MILETTE (Millette), ALEXIS, carpenter, wood sculptor, and architect; b.15 Feb. 1793 at Sainte-Anne-d’Yamachiche (Yamachiche, Que.), son of Joseph Milette and Judith Leblanc; m. 15 Feb. 1819 Marie, daughter of Jean-Baptiste Hébert, and they had 13 children, one of whom, Joseph-Octave-Norbert, became an architect and sculptor; d. 11 Oct. 1869 in his native parish.
There is no documented information about Alexis Milette’s childhood and training. We know that his father was himself a sculptor and had at least one apprentice, Édouard Besse. Did Joseph Milette train his son? It is impossible to state that he did with certainty. Émile Vaillancourt* asserts, in Une maîtrise d’art en Canada, that Milette attended the workshop of Louis-Amable Quévillon* at the same time as Amable Gauthier*. Moreover, in 1821 Milette was associated with the latter in the decoration of the church of Sainte-Geneviève-de-Berthier; they may well have become acquainted at Quévillon’s workshop at Saint-Vincent-de-Paul (Laval), a place commonly called Les Écorres. At this school the pupils learned the currently accepted styles of fine carpentry, wood carving, and gilding by working with the master and the advanced pupils.
In 1815 Alexis Milette obtained a contract to make and install “the wood panelling of the sanctuary and the interior ornamentation” of the church of Sainte-Anne-d’Yamachiche; he had probably just finished his training under Quévillon. The principle of team-work, apprenticeship, and the trade guild, which was used at Les Écorres, seems to have served as a model for Milette. Like several of Quévillon’s pupils, he set up a workshop. The first associate to appear in connection with Milette’s work is the sculptor’s father Joseph, who is thought to have backed him financially and given him his shop; others were his brothers Michel, Bénoni, and Pierre; his son, Joseph-Octave Norbert; Joseph-Hengard Lapalice, who built numerous churches including Sainte-Trinité-de-Contrecœur, Saint-Paul-d’Abbotsford, Saint-Simon, and Sainte-Cécile (at Valleyfield); Moïse Berthiaume; and the brothers Joseph and Georges Héroux.
Throughout his career, Alexis Milette handled several contracts at the same time; moreover, his clients generally called upon his services more than once. His principal clients were the councils of the following parishes: Sainte-Anne-d’Yamachiche (1815–58), La Nativité-de-Notre-Dame-de-Bécancour (1817–22), Saint-Antoine-de-la-Baie-du-Febvre (1818–45), Sainte-Geneviève-de-Berthier (1822–29), Saint-Joseph-de-Maskinongé (1835), Sainte-Geneviève-de-Batiscan (1837), Saint-Aimé (1843), Saint-Michel-d’Yamaska (1843–52), Saint-Jean on the Richelieu River (1845–55), Saint-François-du-Lac(1849–56), Saint-Joseph-de-Lanoriae (1864), and Saint-Barnabé (1864).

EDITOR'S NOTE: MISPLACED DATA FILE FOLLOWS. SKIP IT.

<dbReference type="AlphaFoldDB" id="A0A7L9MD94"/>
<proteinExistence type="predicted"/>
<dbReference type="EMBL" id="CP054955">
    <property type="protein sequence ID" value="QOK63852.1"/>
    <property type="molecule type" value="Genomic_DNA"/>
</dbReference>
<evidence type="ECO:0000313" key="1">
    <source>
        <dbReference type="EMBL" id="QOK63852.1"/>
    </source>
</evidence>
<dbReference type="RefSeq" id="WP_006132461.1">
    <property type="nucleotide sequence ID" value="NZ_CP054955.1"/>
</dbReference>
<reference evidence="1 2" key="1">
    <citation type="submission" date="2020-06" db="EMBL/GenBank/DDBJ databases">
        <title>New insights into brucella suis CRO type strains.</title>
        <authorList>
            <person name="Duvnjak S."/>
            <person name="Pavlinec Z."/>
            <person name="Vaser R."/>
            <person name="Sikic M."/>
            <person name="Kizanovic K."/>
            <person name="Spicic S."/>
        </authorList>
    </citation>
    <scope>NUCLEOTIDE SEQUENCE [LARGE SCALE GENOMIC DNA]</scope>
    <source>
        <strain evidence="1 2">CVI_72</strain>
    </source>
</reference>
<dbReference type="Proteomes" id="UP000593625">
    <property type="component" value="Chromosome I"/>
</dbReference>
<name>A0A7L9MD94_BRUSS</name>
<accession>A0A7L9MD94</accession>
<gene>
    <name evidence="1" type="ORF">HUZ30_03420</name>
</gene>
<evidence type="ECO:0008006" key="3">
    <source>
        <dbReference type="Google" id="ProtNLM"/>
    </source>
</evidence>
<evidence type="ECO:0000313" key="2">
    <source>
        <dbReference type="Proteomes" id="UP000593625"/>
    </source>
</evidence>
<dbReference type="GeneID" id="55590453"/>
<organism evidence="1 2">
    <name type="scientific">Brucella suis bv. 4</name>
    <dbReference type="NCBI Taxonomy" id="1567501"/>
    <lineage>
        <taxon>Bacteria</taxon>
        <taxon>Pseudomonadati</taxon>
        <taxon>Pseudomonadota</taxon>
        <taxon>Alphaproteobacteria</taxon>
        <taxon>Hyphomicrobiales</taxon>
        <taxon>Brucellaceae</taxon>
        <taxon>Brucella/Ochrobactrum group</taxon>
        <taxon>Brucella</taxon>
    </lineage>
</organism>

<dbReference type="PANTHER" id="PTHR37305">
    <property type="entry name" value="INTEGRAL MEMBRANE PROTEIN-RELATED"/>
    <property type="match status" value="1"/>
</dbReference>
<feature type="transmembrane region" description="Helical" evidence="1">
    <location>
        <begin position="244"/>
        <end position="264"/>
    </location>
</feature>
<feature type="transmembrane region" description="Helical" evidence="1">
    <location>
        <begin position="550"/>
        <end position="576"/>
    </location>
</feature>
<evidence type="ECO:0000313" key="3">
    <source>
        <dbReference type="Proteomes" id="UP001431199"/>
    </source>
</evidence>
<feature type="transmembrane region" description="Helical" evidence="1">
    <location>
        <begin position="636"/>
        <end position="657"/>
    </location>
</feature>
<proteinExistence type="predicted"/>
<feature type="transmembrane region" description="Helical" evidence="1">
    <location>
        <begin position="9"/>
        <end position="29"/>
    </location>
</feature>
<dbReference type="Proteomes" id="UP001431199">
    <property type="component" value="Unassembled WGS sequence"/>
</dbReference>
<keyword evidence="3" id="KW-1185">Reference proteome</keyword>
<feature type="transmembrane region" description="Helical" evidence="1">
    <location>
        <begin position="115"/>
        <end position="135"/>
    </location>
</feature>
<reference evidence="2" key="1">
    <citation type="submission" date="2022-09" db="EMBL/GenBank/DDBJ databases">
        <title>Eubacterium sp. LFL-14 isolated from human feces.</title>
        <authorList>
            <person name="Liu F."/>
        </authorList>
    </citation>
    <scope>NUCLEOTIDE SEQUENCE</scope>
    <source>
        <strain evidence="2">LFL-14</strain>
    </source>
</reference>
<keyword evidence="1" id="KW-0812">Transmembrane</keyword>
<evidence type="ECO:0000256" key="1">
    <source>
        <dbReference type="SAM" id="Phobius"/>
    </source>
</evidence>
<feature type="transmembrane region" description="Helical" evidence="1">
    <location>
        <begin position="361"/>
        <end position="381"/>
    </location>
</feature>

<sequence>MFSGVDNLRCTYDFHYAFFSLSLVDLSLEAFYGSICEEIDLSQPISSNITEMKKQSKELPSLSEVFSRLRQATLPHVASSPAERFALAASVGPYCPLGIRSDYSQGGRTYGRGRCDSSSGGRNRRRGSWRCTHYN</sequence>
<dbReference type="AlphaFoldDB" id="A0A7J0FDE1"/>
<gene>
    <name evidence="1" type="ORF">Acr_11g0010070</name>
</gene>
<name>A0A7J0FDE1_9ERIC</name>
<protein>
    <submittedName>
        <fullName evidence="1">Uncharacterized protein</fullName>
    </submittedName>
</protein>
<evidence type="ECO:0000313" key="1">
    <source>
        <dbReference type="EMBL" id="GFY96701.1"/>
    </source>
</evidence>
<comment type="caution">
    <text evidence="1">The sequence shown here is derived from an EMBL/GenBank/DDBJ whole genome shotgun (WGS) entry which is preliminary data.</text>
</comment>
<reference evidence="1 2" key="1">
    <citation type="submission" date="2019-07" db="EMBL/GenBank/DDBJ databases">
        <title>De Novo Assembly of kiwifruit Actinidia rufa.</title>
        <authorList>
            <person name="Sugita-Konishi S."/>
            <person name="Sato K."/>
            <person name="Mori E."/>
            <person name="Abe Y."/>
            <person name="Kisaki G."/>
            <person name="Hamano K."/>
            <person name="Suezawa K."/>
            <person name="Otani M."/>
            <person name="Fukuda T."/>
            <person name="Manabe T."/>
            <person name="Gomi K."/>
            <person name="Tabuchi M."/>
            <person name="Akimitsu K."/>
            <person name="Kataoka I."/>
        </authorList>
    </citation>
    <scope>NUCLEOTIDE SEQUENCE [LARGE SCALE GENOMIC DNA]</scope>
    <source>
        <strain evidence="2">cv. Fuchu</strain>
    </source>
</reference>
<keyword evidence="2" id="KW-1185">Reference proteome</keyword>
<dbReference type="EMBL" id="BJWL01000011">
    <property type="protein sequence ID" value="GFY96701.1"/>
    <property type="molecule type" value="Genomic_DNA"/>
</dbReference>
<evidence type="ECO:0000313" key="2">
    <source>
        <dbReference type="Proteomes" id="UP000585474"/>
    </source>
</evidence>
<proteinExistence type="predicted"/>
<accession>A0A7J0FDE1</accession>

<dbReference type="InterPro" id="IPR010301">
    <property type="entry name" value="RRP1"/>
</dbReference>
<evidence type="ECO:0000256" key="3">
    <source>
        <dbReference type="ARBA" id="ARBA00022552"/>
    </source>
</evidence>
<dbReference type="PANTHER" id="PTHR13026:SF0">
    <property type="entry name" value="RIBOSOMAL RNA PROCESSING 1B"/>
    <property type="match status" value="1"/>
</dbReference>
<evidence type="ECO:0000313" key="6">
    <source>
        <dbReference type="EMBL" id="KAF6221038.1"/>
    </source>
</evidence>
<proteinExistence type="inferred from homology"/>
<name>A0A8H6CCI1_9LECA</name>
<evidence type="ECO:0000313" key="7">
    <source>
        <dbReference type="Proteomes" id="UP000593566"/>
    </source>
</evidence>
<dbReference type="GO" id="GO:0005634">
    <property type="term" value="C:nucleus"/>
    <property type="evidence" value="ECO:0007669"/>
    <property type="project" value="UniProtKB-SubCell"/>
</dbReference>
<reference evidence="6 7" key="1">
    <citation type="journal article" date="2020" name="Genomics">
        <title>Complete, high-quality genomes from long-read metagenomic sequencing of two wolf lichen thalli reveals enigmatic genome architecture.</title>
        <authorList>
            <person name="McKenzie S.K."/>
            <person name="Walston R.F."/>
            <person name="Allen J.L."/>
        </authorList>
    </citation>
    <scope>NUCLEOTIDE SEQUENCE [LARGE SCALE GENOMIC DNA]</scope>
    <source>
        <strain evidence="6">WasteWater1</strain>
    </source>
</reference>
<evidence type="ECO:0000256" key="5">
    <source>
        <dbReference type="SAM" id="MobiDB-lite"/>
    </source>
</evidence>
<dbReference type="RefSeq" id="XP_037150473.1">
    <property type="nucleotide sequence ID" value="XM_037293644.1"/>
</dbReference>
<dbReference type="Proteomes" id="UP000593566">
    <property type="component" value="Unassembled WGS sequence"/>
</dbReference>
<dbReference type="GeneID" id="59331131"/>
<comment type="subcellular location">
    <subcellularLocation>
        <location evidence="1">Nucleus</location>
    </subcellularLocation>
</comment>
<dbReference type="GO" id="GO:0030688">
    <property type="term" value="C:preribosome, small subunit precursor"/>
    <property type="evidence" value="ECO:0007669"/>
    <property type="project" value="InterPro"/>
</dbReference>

Like most French Canadian artists of the period, Alexis Milette had to turn his hand to all the varied forms of his art. Primarily a sculptor in wood, he was hired in this capacity, with the builder Jean-Baptiste Hébert, for the church of Saint-Michel-d’Yamaska; on other occasions he himself was builder, as for the church of Saint-Antoine-de-la-Baie-du-Febvre. In addition, he often had to supply plans for repairs, architectural modifications, or the decoration of church interiors and exteriors.
“The most fashionable sculptor of the day in the whole Trois-Rivières region” apparently enjoyed an excellent reputation among his contemporaries; the solidity and elegance of his buildings, in Louis XV style, were highly commended, and his ability to erect churches in keeping with the financial means of the parishes was generally acknowledged. Whether as sculptor or builder, Milette was strongly influenced in the decoration of church interiors by the plans of the architects who conceived the building. Thus at Baie-du-Febvre and Saint-François-du-Lac he worked according to the principles of Thomas Baillairgé*; at Lanoraie and Maskinongé we can see the architecture of Victor Bourgeau*. In this sense Milette’s work is broadly comparable to that of Augustin Leblanc*, who also was torn between two spheres of influence: Quebec and Montreal.
ANQ-TR, Greffe de Petrus Hubert, 8 mars 1855. Archives judiciaires, Saint-Hyacinthe (Saint-Hyacinthe, Qué.), Greffe de P.-P. Dutalmé, 26 juill. 1814. Archives paroissiales, La Nativité-de-Notre-Dame-de-Bécancour (Bécancour, Qué.), Livres de comptes, II; Saint-Antoine-de-la-Baie-du-Febvre (Baieville, Qué.), Livres de comptes, I (1734–1819); Sainte-Anne-d’Yamachiche (Yamachiche, Qué.), Livres de comptes, 1789–1843; Sainte-Geneviève-de-Berthier (Berthierville, Qué.), Livres de comptes, I, II; Saint-François-du-Lac (Saint-François-du-Lac, Qué.), Livres de comptes, III (1849–82); Saint-Michel-d’Yamaska (Yamaska, Qué.), Livres de comptes, I (1763–1843), II (1844–1907). IBC, Centre de documentation, Fonds Morisset, Dossier Alexis Millette. PAC, MG 30, D62, 21, pp.678–81. Le Courrier du Canada, 26 oct. 1864. La Minerve, 17 janv. 1860. Louis Carrier, Catalogue du Musée du château de Ramezay de Montréal, J.-J. Lefebvre, trad. et édit. (Montréal, 1962), 115. Napoléon Caron, Histoire de la paroisse d’Yamachiche (précis historique) (Trois-Rivières, 1892). O.-M.-H. Lapalice, Histoire de la seigneurie Massue et de la paroisse de Saint-Aimé (s.l., 1930). Émile Vaillancourt, Une maîtrise d’art en Canada (1800–1823) (Montréal, 1920), 91–92.